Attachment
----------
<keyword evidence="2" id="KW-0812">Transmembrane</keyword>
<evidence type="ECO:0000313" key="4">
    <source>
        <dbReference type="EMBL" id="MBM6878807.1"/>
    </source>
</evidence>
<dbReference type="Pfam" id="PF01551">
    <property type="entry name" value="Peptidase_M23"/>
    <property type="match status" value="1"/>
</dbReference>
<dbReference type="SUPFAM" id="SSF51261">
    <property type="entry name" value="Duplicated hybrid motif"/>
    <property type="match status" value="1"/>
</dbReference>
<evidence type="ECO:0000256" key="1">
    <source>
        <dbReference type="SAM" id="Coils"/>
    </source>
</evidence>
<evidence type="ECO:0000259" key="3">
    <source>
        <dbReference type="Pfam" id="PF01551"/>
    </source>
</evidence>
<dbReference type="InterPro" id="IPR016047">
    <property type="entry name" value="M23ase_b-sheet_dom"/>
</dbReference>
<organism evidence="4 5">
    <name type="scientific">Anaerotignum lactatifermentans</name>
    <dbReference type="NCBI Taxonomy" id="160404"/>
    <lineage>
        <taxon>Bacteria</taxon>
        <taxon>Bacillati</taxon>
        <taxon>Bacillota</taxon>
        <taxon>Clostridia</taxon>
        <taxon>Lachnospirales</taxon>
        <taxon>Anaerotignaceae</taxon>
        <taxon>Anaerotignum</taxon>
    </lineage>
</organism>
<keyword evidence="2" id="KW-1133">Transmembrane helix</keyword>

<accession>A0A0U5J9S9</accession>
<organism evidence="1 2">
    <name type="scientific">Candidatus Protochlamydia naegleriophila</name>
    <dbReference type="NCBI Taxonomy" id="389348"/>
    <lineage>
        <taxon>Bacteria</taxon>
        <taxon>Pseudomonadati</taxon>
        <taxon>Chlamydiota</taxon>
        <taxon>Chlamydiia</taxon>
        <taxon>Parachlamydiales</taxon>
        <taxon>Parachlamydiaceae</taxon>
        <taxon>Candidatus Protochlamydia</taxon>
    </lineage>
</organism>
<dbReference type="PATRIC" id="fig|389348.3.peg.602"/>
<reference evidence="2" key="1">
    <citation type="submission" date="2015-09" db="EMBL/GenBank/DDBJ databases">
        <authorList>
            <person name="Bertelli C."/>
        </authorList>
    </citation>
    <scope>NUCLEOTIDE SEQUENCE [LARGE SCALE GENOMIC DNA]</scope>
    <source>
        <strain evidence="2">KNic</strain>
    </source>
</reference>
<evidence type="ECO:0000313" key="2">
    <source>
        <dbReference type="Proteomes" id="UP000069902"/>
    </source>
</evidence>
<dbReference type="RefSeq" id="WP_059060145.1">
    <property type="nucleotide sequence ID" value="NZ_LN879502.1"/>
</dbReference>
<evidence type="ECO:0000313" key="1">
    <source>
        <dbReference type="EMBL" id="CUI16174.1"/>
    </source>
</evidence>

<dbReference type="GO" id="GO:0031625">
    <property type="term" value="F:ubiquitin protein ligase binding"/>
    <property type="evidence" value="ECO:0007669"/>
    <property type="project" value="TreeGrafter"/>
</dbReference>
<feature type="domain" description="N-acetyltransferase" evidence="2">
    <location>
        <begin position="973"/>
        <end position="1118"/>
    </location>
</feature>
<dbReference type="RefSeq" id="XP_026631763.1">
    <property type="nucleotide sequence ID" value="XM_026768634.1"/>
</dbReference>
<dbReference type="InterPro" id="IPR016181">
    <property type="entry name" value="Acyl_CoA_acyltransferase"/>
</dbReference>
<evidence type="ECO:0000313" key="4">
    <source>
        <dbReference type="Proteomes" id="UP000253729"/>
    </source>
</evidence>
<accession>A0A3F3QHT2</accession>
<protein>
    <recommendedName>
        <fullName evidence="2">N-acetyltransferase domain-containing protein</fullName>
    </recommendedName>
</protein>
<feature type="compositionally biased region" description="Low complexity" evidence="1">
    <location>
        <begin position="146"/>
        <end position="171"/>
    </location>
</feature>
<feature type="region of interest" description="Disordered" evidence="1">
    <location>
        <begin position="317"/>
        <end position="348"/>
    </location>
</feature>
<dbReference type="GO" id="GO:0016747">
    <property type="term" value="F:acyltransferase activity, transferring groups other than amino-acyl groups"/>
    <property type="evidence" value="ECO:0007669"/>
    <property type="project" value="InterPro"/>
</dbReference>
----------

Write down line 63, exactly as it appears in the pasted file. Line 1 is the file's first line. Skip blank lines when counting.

    <scope>NUCLEOTIDE SEQUENCE [LARGE SCALE GENOMIC DNA]</scope>